Malaysia Arrests Tied to Detroit Plot Suspect

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Ten terror suspects arrested in Malaysia allegedly have ties to a Nigerian suspected in last month's attempted bombing of a U.S. airliner, a news report said Thursday.

Malaysia's home minister announced the arrests Wednesday, saying they were mainly foreigners linked to an international terrorist network.

They include four men from Syria, two from Nigeria and one each from Yemen and Jordan, said Syed Ibrahim Syed Noh, head of a rights group that assists people held under Malaysia's Internal Security Act, which allows indefinite detention without trial.

They were among 50 people arrested by police while attending a religious talk by a Syrian university lecturer on Jan. 21 at a home near Kuala Lumpur, Malaysia's largest city, Syed Ibrahim said. The others were later released.

The government-linked New Straits Times newspaper said foreign anti-terrorism agencies told authorities that the suspects were in Malaysia and were linked to Umar Farouk Abdulmutallab, a young Nigerian man accused of trying to detonate a bomb hidden in his underwear during a flight from Amsterdam to Detroit on Christmas Day.

The newspaper did not say how it obtained the information or how they were linked.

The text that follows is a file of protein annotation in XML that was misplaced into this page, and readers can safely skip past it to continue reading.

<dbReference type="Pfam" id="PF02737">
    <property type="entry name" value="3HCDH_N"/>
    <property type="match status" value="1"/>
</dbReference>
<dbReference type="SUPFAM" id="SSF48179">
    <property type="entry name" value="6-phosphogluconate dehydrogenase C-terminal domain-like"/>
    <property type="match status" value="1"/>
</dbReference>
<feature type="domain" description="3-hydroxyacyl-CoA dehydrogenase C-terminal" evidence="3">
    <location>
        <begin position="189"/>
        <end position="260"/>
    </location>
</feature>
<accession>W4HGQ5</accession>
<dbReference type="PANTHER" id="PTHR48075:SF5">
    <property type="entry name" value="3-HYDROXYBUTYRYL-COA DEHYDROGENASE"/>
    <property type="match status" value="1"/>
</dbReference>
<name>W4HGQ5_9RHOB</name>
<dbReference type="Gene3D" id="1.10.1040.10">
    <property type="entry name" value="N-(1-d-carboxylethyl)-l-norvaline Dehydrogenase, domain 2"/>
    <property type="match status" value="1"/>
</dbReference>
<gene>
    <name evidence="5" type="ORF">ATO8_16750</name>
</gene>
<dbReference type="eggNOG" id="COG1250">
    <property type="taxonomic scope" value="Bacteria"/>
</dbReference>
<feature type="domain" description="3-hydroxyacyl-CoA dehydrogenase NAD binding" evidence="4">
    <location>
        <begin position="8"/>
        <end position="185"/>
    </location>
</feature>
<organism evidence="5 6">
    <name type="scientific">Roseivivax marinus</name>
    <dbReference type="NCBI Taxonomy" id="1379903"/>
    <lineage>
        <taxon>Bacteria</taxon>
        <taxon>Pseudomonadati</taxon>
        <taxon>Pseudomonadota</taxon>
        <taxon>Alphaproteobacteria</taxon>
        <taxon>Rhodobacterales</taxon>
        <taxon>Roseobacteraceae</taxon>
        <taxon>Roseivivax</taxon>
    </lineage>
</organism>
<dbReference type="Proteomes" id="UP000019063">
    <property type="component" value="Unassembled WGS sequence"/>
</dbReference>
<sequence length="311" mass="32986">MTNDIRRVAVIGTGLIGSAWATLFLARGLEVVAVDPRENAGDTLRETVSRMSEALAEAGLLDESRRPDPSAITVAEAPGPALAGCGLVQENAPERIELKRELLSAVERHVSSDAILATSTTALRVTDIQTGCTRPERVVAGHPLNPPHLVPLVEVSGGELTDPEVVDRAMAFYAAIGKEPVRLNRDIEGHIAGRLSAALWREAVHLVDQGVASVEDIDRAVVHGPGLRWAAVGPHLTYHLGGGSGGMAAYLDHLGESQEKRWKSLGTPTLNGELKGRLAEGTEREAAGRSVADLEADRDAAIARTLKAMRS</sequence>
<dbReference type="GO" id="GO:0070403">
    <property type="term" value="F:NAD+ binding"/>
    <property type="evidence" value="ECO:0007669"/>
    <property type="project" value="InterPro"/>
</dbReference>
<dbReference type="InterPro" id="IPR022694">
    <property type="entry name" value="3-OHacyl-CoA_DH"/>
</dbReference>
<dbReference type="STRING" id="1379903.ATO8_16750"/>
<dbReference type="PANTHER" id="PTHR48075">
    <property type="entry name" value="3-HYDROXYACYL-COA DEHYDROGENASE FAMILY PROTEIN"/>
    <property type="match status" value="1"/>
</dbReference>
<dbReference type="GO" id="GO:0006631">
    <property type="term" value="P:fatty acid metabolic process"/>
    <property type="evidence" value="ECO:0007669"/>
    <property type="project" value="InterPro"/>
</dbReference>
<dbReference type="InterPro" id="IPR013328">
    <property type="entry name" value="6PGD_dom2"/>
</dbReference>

Home Minister Hishammuddin Hussein refused to confirm the report or give other details Thursday, saying it might jeopardize investigations. He said the detainees posed a "serious threat" to security and their arrests were based on cooperation with foreign intelligence agencies.

"This is a very good wake-up call for us because the playground for terrorists is no longer just one nation. The whole world is their playground," he said.

The suspects include students at a Malaysian university, said Syed Ibrahim, the rights activist. He urged the government to either charge them in court or release them.

Activists identified one detainee as Aiman Al Dakkak, a Syrian university lecturer who has been living in Malaysia since 2003. He gave regular religious classes but did not advocate terrorism to his students, said Muhamad Yunus Zainal Abidin, a Malaysian who was arrested at the class and released several hours later.

Interrogators did not ask those freed about any ties to Abdulmutallab, Muhamad Yunus told a news conference.

Over the past decade, Malaysian authorities have held more than 100 militant suspects, mainly alleged members of the al-Qaida-linked Southeast Asian network Jemaah Islamiyah, which has been blamed for attacks including the 2002 bombing on the Indonesian island of Bali that killed 202 people.

Most were released after being held for years in a northern prison center. Authorities say they were rehabilitated and no longer posed a threat. None was ever charged in court.